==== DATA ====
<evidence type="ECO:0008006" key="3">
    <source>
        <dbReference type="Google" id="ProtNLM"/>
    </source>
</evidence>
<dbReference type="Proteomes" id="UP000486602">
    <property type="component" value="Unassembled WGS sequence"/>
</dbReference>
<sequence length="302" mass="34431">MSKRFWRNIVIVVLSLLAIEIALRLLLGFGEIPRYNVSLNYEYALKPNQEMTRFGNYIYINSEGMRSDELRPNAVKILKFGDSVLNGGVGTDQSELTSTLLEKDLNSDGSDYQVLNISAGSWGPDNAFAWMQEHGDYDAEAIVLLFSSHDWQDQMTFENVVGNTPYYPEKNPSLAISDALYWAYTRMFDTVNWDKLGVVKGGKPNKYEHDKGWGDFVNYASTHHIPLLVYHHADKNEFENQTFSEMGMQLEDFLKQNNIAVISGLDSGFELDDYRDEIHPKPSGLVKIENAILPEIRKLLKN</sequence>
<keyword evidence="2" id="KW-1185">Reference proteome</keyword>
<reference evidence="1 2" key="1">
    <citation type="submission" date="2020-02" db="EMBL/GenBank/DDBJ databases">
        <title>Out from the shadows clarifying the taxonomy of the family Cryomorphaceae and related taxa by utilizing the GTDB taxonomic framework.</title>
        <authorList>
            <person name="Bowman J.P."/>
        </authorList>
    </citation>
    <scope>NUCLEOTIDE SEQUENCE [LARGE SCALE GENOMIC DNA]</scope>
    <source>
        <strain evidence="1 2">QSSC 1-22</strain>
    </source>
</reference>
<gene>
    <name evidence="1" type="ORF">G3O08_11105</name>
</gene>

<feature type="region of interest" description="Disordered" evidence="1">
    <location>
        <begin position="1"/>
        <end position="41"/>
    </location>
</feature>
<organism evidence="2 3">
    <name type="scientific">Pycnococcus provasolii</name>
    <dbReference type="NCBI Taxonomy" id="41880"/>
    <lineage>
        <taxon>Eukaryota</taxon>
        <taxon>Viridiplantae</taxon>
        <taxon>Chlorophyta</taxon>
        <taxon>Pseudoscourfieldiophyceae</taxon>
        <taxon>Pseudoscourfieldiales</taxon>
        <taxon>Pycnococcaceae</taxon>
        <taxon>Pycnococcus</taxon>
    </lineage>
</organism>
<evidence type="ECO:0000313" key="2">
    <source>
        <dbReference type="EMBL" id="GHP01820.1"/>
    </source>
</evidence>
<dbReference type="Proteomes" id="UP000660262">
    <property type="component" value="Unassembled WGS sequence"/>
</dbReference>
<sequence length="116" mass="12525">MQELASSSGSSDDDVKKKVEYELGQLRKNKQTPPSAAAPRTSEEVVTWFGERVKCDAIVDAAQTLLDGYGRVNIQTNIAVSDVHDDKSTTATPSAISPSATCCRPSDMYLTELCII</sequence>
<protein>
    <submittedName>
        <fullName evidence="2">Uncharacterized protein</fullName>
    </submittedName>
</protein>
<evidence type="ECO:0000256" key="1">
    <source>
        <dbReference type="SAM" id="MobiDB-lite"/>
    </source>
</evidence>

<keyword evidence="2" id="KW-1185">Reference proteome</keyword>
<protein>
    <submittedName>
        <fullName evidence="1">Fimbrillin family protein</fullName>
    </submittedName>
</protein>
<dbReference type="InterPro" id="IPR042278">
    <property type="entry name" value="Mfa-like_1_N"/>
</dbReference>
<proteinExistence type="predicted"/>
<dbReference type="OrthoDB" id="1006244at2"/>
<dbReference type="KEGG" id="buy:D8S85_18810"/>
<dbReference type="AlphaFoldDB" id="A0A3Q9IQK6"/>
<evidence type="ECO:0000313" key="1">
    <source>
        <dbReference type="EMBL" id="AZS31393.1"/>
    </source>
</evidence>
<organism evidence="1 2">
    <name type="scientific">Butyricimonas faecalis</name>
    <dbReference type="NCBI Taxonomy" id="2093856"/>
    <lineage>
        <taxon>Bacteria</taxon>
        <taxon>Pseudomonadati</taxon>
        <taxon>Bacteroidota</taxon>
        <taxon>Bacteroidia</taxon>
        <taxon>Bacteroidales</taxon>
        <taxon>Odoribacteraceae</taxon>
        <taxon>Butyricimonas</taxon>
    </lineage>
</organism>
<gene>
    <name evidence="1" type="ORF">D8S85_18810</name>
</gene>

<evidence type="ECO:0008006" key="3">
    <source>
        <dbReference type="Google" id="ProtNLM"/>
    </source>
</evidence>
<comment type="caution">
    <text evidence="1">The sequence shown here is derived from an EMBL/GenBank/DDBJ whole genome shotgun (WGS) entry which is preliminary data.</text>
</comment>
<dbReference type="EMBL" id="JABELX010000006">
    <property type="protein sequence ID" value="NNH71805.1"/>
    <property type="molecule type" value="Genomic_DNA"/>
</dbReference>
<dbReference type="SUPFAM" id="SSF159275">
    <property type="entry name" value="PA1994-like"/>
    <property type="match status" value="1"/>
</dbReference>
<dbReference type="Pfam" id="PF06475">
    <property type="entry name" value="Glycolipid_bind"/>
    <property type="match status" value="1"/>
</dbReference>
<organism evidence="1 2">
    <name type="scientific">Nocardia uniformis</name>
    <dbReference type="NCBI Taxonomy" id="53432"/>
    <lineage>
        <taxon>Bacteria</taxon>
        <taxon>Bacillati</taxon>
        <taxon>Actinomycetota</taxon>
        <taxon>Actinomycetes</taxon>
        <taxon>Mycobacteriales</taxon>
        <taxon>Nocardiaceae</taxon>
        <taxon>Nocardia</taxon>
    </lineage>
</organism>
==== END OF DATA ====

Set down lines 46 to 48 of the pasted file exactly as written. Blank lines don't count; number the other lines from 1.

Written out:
    <source>
        <dbReference type="EMBL" id="GHP01820.1"/>
    </source>